Collection

Crimea. Old Gurzuf

Mykola Hlushchenko

  • Crimea. Old Gurzuf 2
Basic information
ID
Ж-5452
Author
Mykola Hlushchenko
Name
Crimea. Old Gurzuf
Date of creation
1974
Country
Ukraine
Technique
oil painting
Material
canvas oil
Dimensions (height x width, cm)
100 x 79.5
Information about author
Author
Mykola Hlushchenko
Artist's lifetime
1901–1977
Biography
Mykola Hlushchenko (1901, Novomoskovsk, Dnipropetrovsk region – 1977, Kyiv) is one of the brightest figures of Ukrainian painting of the twentieth century. In 1918, he graduated from a commercial school in Yuzivka (now Donetsk), after which he was mobilized into the Volunteer Army of Anton Denikin. Together with the army, he retreated abroad and was interned in Poland. He managed to escape from the prisoner of war camps and reach Berlin. It was in this city that Hlushchenko began his art education. Pavlo Skoropadskyi, Volodymyr Vynnychenko, and Roman Smal-Stotskyi, the representatives of the Ukrainian emigration, noticed his abilities. They financially supported the young artist; it was thanks to their patronage that he was educated at the private art schools of Hans Baluschek and Arthur Kampf, and later at the Berlin Higher School of Fine Arts. In Germany, Hlushchenko joined the art association "Neue Sachlichkeit'' ("New Objectivity''). In 1925, the artist took part in the famous exhibition "Neue Sachlichkeit'' at the Mannheim Museum, where he exhibited his works alongside the works by Otto Dix and Gino Severini. In 1925, Hlushchenko moved to Paris, and it was at that point in time that he evolved as a mature artist. The artist immersed himself in the French painting tradition. There he opened his own art studio on Volunteer Street, 23, his works regularly appeared on the pages of authoritative publications, actively exhibited, as well as communicated with Louis Aragon, Elsa Triolet, Vladimir Mayakovsky, Pablo Picasso, and Henri Matisse. Moreover, it is known that since 1926, he worked for the Soviet intelligence under the pseudonym "Yarema". Over the years, he handed over to Moscow about 205 types of secret drawings of military equipment, including aircraft engines and fighters. Due to constant waiting on an arrest in 1934, Hlushchenko moved to Spain, where he was waiting for the permission to leave; in 1936, he was finally recalled to the USSR. In Moscow, the Hlushchenko family was given a room of 9 m2 in a communal apartment. From 1944, the artist and his family settled in Kyiv, which they dreamed of, immediately after the liberation of the city from the German occupation. There he eventually got a large art studio, the opportunity to teach at the Art Institute, and pay more attention to his creative work. Those years were full of travels abroad, personal exhibitions (the USA, Great Britain, Canada, Germany, and Japan), as well as pedagogical activities. During his life, Mykola Hlushchenko created more than 10,000 paintings, had 59 solo exhibitions, and about 110 group exhibitions in many countries (from the United States to Japan). His works are stored in numerous museums as well as in private collections in Ukraine and abroad. He is buried in Baikove Cemetery in Kyiv.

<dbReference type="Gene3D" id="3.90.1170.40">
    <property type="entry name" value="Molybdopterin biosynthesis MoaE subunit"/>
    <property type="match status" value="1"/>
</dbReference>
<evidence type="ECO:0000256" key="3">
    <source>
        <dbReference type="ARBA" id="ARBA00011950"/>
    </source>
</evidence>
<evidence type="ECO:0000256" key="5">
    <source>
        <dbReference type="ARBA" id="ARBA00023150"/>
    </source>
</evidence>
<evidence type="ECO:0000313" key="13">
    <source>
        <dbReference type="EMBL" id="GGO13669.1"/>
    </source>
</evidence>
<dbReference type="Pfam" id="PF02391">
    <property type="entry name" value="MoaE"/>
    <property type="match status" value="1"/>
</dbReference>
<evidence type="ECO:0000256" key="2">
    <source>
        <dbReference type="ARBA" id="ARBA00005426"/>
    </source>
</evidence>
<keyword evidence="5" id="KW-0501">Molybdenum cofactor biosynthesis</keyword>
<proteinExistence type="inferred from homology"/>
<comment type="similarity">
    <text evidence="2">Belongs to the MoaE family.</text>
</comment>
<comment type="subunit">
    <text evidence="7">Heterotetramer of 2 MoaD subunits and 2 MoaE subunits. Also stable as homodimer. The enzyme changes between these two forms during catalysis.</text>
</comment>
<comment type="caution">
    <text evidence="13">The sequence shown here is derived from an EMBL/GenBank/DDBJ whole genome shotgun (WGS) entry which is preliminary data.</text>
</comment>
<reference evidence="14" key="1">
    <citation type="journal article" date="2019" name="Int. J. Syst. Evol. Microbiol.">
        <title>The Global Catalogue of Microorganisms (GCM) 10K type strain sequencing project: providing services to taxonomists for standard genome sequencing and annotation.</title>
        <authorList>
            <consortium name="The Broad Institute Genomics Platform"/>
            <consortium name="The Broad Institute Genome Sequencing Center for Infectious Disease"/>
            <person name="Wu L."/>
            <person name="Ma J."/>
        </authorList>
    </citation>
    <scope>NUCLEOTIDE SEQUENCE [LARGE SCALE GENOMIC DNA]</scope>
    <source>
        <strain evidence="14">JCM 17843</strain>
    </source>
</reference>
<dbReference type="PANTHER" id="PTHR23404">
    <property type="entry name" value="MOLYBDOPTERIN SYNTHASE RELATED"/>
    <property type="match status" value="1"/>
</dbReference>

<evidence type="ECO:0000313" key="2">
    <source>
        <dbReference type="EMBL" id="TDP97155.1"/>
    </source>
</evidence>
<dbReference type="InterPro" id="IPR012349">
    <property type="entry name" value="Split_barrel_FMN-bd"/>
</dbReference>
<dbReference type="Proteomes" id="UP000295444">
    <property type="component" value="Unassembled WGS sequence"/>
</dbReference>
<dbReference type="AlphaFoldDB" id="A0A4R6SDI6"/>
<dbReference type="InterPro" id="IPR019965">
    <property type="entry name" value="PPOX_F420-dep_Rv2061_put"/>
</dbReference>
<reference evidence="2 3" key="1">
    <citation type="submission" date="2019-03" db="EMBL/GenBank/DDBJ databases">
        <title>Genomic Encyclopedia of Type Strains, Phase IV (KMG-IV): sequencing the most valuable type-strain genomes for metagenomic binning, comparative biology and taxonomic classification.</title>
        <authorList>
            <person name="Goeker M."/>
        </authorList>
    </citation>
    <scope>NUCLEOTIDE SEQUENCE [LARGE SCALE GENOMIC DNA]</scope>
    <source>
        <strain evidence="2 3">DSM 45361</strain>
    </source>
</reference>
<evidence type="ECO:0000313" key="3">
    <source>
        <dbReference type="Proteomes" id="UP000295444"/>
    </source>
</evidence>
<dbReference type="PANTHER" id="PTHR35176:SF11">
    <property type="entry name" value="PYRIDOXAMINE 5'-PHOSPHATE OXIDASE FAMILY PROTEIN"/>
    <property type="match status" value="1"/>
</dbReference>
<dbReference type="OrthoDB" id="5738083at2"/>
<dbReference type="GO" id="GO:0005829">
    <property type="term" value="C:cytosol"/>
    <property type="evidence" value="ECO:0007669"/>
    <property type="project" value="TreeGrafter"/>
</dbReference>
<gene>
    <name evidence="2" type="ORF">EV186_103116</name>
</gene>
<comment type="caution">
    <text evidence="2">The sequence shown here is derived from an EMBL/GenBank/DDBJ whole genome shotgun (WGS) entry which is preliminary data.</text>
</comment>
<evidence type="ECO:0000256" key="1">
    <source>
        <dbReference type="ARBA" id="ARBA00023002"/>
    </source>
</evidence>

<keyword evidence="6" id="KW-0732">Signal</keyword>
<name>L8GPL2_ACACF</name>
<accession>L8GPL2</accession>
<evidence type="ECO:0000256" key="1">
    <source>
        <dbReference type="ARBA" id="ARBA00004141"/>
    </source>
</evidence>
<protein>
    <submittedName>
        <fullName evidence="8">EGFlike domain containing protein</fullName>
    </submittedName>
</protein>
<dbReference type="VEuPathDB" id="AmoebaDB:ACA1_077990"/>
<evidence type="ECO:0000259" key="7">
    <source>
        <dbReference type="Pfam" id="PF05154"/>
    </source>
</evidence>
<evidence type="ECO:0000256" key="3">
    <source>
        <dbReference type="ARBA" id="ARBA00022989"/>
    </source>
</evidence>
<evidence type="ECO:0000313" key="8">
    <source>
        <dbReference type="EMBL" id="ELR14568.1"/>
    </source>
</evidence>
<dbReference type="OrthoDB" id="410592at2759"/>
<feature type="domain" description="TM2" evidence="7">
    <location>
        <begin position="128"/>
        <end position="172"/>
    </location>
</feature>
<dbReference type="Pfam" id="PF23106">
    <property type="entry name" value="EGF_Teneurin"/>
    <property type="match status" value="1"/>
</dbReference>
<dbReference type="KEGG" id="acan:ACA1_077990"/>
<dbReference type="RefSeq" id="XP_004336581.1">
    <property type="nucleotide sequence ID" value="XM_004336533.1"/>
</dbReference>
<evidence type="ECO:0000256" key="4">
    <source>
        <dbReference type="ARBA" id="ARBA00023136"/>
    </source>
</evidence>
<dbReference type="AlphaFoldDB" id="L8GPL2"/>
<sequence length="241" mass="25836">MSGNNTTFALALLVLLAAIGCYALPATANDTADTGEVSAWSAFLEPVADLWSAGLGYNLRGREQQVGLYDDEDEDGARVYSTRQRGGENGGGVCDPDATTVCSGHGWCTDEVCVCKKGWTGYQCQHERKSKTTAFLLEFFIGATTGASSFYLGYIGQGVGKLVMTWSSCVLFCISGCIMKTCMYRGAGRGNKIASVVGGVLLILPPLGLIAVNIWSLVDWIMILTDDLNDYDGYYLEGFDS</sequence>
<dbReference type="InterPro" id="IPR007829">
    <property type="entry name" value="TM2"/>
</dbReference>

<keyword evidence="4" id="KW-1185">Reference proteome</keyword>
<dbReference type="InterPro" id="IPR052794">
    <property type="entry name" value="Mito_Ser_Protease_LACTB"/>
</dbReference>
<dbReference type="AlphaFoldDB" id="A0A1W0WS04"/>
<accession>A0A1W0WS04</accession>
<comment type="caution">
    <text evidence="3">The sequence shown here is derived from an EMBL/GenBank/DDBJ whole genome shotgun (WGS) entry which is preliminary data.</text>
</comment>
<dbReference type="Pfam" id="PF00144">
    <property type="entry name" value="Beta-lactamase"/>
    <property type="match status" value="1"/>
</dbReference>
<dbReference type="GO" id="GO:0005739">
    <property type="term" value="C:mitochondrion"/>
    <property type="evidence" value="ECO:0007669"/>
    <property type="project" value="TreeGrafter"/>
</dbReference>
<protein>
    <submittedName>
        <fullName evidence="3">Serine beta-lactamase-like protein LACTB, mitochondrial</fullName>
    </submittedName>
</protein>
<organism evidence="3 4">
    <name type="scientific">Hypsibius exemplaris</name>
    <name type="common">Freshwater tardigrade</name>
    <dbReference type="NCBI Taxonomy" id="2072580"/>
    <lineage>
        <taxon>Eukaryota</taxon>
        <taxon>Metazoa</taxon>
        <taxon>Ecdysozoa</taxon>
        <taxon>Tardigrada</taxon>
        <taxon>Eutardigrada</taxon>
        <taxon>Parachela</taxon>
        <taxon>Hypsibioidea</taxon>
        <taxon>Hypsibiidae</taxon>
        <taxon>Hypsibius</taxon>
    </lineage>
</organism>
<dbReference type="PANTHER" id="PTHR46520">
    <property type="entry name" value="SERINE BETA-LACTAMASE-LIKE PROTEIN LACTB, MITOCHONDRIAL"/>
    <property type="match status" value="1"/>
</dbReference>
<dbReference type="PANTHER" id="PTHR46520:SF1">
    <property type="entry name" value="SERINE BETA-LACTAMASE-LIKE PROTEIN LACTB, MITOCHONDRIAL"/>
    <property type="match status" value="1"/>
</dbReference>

Object description
The formation of Mykola Hlushchenko's artistic style developed on the ground of European, first of all French, painting of the late 19th and early 20th centuries. Paris, with its various art schools and movements, played a major role in the artist's career. The original "Hlushchenko" style was gradually formed under the influence of the Impressionists Claude Monet and Henri Matisse, the post-Impressionist Paul Cezanne, as well as Pierre Bonnard, a member of the "Nabi" group. The characteristic features of his works were a bold colour, an expressive pattern, as well as brightness and color saturation of the paintings. In his works, Hlushchenko used almost open colors, including spectral or even bright aniline ones. Combining in his palette, at first glance, incompatible things, he went from mechanical mixing of paints to a separate stroke, namely to optical mixing. The colors became "airy", lighter, and less material. Mykola Hlushchenko worked in various genres, but the landscape always remained the most favorite and fruitful theme for him. Hlushchenko himself considered his early works and the works of the last period of his life to be the only worthwhile paintings; the works of the Soviet period were created under the forced influence of Socialist Realism; that is why he asked his relatives to burn the works of that period, personally selecting 250 works for destruction. However, the paintings were saved; they were handed over to museums on the condition that they would never be exhibited.